text by Laura Martin Bacon
photos by John Wiest
Photo by John Wiest
“Chocolate-tasting is hard work.” That’s what Guittard’s Micki Weinberg tells us when we arrive at Sophia Markoulakis’ beautiful Burlingame home on October 16 for the SFPFS official chocoholics’ tasting SIG meeting.
As we look around, we notice that the scene is set rather like a business meeting. Or at least, the table setting indicates that this is serious business.
Micki and Sophia have equipped all tasters with freshly sharpened pencils, professional-looking tasting sheets and flavor descriptor wheels, along with palate-cleansing water crackers and carafes of water. For those of us whose stress level may need reduction, there’s also plenty of wine and port.
The evening’s blind tasting will include 13 commercially available chocolates. Some are single-origin chocolates and others are blends, but they’re all within a 70-75% cacao range. Micki assures us that she worked hard to narrow down the assortment -– we could easily have tasted at least twice as many noteworthy chocolates within that range.
Wondering exactly what the term “70-75% cacao range” means? Micki informs us that the number refers to the percentage of dark chocolate that comes from the cacao bean, which will be a combination of chocolate liquor and cocoa butter. The rest of the chocolate is typically composed of sugar, plus tiny amounts of lecithin (an emulsifier) and vanilla (which highlights the flavors of chocolate).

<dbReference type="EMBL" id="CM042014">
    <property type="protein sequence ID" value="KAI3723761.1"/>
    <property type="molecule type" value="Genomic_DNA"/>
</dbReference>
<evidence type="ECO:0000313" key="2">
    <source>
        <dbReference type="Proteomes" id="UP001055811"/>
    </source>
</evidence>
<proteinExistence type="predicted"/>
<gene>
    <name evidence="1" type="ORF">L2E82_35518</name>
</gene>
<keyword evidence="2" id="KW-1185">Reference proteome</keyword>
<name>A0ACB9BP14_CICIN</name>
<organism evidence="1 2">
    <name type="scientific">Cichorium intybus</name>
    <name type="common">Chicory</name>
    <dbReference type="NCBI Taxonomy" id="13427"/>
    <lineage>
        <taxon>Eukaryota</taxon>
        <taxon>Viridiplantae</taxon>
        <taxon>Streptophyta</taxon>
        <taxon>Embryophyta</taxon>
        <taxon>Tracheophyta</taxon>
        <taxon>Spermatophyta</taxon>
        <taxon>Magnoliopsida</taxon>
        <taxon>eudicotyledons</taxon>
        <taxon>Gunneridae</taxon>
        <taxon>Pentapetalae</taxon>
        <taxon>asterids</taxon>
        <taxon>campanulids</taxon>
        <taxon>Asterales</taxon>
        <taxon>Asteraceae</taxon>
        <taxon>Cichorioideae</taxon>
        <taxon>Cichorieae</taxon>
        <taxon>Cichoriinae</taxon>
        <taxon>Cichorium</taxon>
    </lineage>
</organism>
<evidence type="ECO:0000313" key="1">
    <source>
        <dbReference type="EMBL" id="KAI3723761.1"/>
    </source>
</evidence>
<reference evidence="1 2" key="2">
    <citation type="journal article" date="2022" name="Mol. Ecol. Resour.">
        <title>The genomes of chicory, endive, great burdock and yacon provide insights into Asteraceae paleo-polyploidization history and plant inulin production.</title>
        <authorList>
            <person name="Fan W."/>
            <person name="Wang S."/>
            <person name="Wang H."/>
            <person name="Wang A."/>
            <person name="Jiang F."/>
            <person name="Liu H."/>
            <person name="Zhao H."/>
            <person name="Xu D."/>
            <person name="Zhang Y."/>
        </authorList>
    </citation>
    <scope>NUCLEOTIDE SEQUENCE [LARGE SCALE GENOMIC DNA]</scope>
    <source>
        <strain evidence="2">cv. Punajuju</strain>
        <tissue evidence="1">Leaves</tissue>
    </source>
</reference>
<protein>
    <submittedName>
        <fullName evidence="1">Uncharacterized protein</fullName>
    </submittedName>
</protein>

Chocolate liquor, Micki says, is the essence of the cacao bean -– it’s what you get when you grind the nibs (similar to grinding peanuts for peanut butter). And, contrary to its name, chocolate liquor does not contain alcohol. Cocoa butter is the fatty part of the cacao bean that results from the process of pressing the chocolate liquor, which separates into cocoa butter and cocoa powder.
Milk, semisweet and bittersweet chocolates contain varying amounts of cocoa butter -– and white chocolate is pure cocoa butter, plus sugar. According to FDA standards, anything with over 35% chocolate liquor qualifies as “sweet dark chocolate.” As for terms like semisweet, bittersweet and dark, there are no standardized definitions, so one chocolate maker’s bittersweet offering could have exactly the same amount of chocolate liquor and cocoa butter as another company’s semisweet.
Even though the chocolates we’re tasting fall into the same cacao range, Micki tells us that they’ll likely taste very different, have a distinctive mouthfeel and will function differently in recipes. These factors will depend on things like ratios of chocolate liquor to cocoa butter. And, just as it does with wine, coffee and olive oil, terroir affects the attributes of chocolate.
You have to learn how to really taste the chocolate, Micki notes, as she tells us about the professional taster’s approach to this challenging task. Let it melt in your mouth to get a nice flavor release and to really gauge the mouthfeel, she advises. Be sure to note textural factors like smoothness, graininess and whether the cocoa butter comes through.